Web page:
Unfortunately, once user processes start up, finding anything among them to indicate specific caches being cleared is like looking for a needle in a haystack. When I have plenty of time (!), and fancy browsing the 58 MB of log entries again, I may revisit this. But I have no reason to doubt Apple’s claim that various user caches are cleared.
To return to Apple’s original list of what happens in Safe Mode, as far as Catalina goes:
- if any verification of the boot Volume Group does take place (which doesn’t appear to be the case), it’s performed in secret;
- it blocks the loading of many kernel extensions (listed below), startup and login items, and user-installed fonts;
- it deletes font caches, the kernel cache (which I think is started afresh on the VM volume anyway), and other system caches;
- it rebuilds OpenDirectory databases.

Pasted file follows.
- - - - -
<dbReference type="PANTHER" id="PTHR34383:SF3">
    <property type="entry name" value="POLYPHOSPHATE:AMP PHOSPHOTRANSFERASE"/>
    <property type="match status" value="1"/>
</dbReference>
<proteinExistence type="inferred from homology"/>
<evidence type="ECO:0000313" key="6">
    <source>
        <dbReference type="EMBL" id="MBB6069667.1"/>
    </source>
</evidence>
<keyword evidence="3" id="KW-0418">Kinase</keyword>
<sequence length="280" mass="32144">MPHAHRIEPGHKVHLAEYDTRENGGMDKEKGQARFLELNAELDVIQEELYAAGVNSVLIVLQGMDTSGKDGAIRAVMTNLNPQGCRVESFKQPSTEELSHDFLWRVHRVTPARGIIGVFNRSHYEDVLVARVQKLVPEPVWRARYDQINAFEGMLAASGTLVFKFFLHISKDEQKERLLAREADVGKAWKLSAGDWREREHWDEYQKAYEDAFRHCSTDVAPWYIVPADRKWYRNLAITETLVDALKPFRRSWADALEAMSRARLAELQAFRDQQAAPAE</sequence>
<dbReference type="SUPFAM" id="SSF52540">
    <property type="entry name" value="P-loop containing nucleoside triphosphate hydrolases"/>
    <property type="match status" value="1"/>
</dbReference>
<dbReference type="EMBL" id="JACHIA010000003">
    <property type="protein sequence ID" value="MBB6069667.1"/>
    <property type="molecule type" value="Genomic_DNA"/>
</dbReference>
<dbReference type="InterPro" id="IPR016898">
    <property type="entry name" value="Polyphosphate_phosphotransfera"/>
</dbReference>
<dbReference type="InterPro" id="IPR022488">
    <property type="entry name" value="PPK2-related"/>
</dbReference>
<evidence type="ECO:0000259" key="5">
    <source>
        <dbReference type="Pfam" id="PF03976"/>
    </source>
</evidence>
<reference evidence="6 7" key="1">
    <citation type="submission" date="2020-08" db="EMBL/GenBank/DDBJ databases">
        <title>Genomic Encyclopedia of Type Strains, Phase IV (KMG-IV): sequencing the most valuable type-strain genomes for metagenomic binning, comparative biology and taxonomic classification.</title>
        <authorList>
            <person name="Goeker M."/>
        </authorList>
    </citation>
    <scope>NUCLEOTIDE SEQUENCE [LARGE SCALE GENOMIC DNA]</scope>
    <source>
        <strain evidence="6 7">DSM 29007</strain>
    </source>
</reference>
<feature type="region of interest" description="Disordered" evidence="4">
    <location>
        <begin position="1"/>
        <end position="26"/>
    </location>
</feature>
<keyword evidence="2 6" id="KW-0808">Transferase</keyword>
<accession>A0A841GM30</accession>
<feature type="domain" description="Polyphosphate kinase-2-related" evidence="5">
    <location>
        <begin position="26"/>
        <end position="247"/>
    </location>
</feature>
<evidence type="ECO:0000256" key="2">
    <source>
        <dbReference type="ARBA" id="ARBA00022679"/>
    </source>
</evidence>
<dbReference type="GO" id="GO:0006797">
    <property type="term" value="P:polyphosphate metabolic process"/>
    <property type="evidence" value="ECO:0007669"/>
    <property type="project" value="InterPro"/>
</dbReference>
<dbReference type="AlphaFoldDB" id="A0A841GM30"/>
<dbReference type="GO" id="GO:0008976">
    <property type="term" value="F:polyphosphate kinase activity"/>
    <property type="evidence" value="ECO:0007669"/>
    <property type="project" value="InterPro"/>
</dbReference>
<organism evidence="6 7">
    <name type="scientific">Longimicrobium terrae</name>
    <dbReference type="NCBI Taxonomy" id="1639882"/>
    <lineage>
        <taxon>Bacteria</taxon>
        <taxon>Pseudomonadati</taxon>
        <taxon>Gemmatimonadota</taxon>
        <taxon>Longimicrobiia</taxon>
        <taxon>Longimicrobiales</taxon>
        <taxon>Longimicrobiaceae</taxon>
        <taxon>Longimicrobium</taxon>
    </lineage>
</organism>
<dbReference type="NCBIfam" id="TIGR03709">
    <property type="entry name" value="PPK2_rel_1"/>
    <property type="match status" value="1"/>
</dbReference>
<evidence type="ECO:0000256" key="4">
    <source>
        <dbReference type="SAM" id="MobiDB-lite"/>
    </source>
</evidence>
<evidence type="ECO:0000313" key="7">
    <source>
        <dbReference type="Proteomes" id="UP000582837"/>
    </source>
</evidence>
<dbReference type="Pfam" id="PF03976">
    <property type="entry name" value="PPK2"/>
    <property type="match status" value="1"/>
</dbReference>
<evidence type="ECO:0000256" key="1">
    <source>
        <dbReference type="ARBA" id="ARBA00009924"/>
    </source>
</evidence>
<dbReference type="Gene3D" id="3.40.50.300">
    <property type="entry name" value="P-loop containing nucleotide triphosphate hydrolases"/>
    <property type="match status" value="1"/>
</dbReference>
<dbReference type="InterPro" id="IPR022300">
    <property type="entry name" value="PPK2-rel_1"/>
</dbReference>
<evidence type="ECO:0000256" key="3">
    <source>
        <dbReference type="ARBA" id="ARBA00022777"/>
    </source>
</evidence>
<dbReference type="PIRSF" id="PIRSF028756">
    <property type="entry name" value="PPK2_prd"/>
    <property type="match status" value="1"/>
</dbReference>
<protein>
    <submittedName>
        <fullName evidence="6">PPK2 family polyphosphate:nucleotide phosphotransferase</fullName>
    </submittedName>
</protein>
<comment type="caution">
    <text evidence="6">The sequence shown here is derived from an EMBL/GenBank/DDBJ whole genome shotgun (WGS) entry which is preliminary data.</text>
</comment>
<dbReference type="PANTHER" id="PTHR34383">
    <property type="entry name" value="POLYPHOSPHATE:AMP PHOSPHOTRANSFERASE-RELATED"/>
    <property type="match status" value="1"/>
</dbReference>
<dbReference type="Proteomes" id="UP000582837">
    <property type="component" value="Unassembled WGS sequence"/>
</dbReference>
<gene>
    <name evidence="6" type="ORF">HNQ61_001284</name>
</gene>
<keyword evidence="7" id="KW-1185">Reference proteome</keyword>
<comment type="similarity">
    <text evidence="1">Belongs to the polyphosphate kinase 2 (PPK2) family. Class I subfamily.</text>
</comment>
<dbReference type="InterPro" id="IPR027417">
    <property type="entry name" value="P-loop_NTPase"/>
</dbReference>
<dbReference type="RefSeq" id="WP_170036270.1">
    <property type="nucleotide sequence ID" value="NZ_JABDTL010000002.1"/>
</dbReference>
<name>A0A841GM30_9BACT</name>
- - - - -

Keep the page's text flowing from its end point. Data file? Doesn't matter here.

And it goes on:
Appendix: List of Kernel Extensions Which Aren’t Loaded in Safe Mode (10.15, 10.15.1)
AppleCameraInterface.kext – this means a built-in camera can’t be used
AppleThunderboltEDMService.kext – these may prevent use of some Thunderbolt devices
eficheck.kext – this means that firmware integrity checks aren’t performed on non-T2 models
msdosfs.kext – this makes the Mac unable to access MS-DOS file systems
and user-installed kernel extensions. Apple hasn’t yet explained what will happen with loading of its new ‘SEXTs’, but I suspect that they too will be blocked.
Reasons to start your Mac in Safe Mode
Mac's Safe Mode minimizes the applications you have available on your Mac to help identify where any issues might be coming from. Starting up your computer and making it run in Safe Mode is also known as a safe boot (safe boot is how your Mac starts, Safe Mode is how it runs).